All of the top 10 buck-harvest counties are in the northeast or south-central parts of the state. Some 35 counties around the state produced 500 or more branch-antlered bucks last season, a good indication that trophy-class bucks likely exist almost statewide. Even in the lowest-ranked county (Grundy), some 52 branch-antlered bucks were taken. Given a healthy deer herd, prime habitat and time to grow, your 2010 trophy buck may well be found anywhere in Iowa.

Of course, narrowing the search is the challenge for hunters who have only a few weekends or vacation weeks to invest in their search for a record-book buck.

It's helpful to know that bowhunters typically lead the pack when it comes to tagging Iowa's top bucks. Not only do archers tend to be more selective (due in part to longer seasons and better hunting conditions overall), but they also have the advantage of being the only ones allowed to hunt during the rut. If you don't think that's a major factor, consider that Rhode Island leads the Northeast in the trophy buck listings in that region. Why? Because Ocean State muzzleloader hunters are the only gun hunters who are allowed to hunt during the peak of the rut in their state. Combine the high deer activity that takes place during the rut with an army of bowhunters afield, and it is easy to see why they lead the pack when it comes to tagging trophy bucks in Iowa.

Shotgun hunters have registered nearly identical numbers of trophy bucks in Iowa over the years, while muzzleloader hunters add about 10 percent of trophy bucks to the mix. Crossbow and handgun hunters produce their (comparatively small) share of big bucks as well. Obviously, it's not what you use to shoot your buck, it's where you are when you shoot him that matters most.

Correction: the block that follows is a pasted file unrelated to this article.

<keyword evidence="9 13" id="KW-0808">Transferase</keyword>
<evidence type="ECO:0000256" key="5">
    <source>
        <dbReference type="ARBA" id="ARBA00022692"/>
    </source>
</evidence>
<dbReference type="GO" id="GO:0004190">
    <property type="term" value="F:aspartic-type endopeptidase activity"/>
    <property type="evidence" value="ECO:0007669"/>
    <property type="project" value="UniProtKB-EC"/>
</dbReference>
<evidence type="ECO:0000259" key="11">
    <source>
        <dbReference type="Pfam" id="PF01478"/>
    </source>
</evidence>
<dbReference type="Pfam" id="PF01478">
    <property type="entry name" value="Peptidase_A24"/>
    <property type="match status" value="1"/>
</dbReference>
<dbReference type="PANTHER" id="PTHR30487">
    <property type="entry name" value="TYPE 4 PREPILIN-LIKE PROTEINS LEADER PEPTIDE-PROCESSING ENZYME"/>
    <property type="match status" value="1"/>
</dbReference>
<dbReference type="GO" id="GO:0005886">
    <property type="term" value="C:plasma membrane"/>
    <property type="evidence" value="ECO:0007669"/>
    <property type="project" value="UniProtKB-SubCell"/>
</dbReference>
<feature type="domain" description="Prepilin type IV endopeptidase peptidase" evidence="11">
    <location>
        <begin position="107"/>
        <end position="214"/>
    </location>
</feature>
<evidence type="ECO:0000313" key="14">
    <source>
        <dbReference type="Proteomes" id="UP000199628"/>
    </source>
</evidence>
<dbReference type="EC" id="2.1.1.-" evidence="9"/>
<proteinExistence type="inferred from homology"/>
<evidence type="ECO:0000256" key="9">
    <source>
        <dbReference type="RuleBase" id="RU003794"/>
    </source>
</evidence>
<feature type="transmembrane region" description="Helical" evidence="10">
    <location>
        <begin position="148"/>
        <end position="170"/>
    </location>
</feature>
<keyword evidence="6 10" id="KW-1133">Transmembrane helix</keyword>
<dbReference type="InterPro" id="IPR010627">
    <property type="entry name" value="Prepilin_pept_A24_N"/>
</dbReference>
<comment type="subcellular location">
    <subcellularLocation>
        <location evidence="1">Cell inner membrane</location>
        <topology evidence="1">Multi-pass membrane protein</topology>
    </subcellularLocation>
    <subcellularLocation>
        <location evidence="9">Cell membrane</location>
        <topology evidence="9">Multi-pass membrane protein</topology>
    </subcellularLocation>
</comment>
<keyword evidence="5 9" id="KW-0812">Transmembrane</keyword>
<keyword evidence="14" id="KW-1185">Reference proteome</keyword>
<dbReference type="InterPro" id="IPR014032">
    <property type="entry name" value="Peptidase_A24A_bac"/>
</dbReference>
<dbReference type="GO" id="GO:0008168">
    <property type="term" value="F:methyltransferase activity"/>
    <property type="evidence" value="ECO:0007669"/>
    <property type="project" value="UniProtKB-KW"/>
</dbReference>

AND THE WINNER IS . . .

In the final analysis of Iowa trophy deer harvests and records, northeast Iowa is the place to be for odds-on trophy deer hunting, especially for shotgun hunters. The largest archery racks continue to come from the south-central counties. This has been the trend for several years and is likely to continue as long as habitat conditions remain static.

As always, hunters who do their homework, contact landowners early for permission to scout and hunt, and who exercise restraint when faced with bucks under age 4 should do well this season.

One fact of the trophy hunter's life: expect to do very little shooting in your quest for a monster Iowa buck. Hours turn to days, weeks and months, but sooner or later you will have your chance. Put in your time, be ready and know which buck you want to shoot. With luck, patience and perseverance you will eventually have your chance!

GET IN THE GAME

Hunters who successfully bag a deer with trophy-sized antlers in Iowa are encouraged to enter the rack in Iowa's big game registry. Award certificates will be issued by the Iowa Department of Natural Resources (DNR) to eligible entries that meet minimum standards.

In order to qualify for an award, the rack must be measured by an official measurer for the Boone and Crockett or Pope and Young Club or by a wildlife biologist, conservation officer or other individual certified by the DNR to measure for the Iowa program. There is no charge for measuring or submitting entries for the Iowa record book.

Because of shrinkage in varying degrees, the rack must be air dried for at least 60 days following the date of kill before it can be officially measured. There is no time limit concerning how long ago the deer was killed for measurement purposes or for entry into the Iowa records.

Deer hunters who want to have their trophy rack officially measured should call one of the official Iowa measurers to set up an appointment to have the rack measured.

A list of measurers is also available by writing the Iowa DNR, Attn: Deer Antler Measurement, Wallace State Office Building, Des Moines, IA, 50319-0034.

If the rack meets the minimum scores the measurement form should be sent to the Iowa Department of Natural Resources, ATTN: Deer Records, Wallace State Office Building, Des Moines, IA 50319-0034.

Iowa's 2010 deer archery season continues through Dec. 4 and then again from Dec. 21 through Jan. 10. The muzzleloader season is from Dec. 21 through Jan. 10. The shotgun season runs in two splits from Dec. 5-9 and Dec. 12-20.

For more information, contact the Iowa Department of Natural Resources at www.iowadnr.gov.